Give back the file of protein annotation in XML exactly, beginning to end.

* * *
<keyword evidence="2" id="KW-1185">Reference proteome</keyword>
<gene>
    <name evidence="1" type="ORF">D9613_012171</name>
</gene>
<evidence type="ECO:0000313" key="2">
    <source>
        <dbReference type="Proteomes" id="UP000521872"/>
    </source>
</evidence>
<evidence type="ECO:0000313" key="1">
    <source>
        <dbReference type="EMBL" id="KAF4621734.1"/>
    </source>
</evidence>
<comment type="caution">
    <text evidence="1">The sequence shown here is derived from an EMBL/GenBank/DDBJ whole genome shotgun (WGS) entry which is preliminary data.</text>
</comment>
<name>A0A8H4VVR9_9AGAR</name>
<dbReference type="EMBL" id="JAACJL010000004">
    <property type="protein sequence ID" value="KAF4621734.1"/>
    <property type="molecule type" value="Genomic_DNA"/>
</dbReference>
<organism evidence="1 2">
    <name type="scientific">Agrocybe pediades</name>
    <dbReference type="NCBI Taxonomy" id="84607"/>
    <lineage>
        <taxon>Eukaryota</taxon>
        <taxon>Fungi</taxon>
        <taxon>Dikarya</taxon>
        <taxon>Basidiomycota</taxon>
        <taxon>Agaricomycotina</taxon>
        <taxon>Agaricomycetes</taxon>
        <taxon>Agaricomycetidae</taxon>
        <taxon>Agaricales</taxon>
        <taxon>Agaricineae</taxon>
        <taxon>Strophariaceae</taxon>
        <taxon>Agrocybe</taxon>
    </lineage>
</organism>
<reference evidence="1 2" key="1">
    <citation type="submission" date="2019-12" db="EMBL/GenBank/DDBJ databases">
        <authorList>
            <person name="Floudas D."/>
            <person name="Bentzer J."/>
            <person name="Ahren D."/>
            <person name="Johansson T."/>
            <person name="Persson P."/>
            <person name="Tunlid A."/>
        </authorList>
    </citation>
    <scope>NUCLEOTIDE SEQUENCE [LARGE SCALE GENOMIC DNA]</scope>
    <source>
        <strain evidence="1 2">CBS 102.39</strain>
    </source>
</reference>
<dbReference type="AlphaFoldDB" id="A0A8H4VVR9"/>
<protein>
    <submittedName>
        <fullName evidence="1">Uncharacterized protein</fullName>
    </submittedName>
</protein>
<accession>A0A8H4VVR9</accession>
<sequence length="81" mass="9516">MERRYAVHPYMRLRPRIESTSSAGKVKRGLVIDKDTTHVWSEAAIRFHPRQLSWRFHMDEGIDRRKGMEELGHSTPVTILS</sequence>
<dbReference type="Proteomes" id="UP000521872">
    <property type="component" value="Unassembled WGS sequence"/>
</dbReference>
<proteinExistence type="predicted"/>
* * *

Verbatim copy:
<keyword evidence="2" id="KW-1185">Reference proteome</keyword>
<gene>
    <name evidence="1" type="ORF">D9613_012171</name>
</gene>
<evidence type="ECO:0000313" key="2">
    <source>
        <dbReference type="Proteomes" id="UP000521872"/>
    </source>
</evidence>
<evidence type="ECO:0000313" key="1">
    <source>
        <dbReference type="EMBL" id="KAF4621734.1"/>
    </source>
</evidence>
<comment type="caution">
    <text evidence="1">The sequence shown here is derived from an EMBL/GenBank/DDBJ whole genome shotgun (WGS) entry which is preliminary data.</text>
</comment>
<name>A0A8H4VVR9_9AGAR</name>
<dbReference type="EMBL" id="JAACJL010000004">
    <property type="protein sequence ID" value="KAF4621734.1"/>
    <property type="molecule type" value="Genomic_DNA"/>
</dbReference>
<organism evidence="1 2">
    <name type="scientific">Agrocybe pediades</name>
    <dbReference type="NCBI Taxonomy" id="84607"/>
    <lineage>
        <taxon>Eukaryota</taxon>
        <taxon>Fungi</taxon>
        <taxon>Dikarya</taxon>
        <taxon>Basidiomycota</taxon>
        <taxon>Agaricomycotina</taxon>
        <taxon>Agaricomycetes</taxon>
        <taxon>Agaricomycetidae</taxon>
        <taxon>Agaricales</taxon>
        <taxon>Agaricineae</taxon>
        <taxon>Strophariaceae</taxon>
        <taxon>Agrocybe</taxon>
    </lineage>
</organism>
<reference evidence="1 2" key="1">
    <citation type="submission" date="2019-12" db="EMBL/GenBank/DDBJ databases">
        <authorList>
            <person name="Floudas D."/>
            <person name="Bentzer J."/>
            <person name="Ahren D."/>
            <person name="Johansson T."/>
            <person name="Persson P."/>
            <person name="Tunlid A."/>
        </authorList>
    </citation>
    <scope>NUCLEOTIDE SEQUENCE [LARGE SCALE GENOMIC DNA]</scope>
    <source>
        <strain evidence="1 2">CBS 102.39</strain>
    </source>
</reference>
<dbReference type="AlphaFoldDB" id="A0A8H4VVR9"/>
<protein>
    <submittedName>
        <fullName evidence="1">Uncharacterized protein</fullName>
    </submittedName>
</protein>
<accession>A0A8H4VVR9</accession>
<sequence length="81" mass="9516">MERRYAVHPYMRLRPRIESTSSAGKVKRGLVIDKDTTHVWSEAAIRFHPRQLSWRFHMDEGIDRRKGMEELGHSTPVTILS</sequence>
<dbReference type="Proteomes" id="UP000521872">
    <property type="component" value="Unassembled WGS sequence"/>
</dbReference>
<proteinExistence type="predicted"/>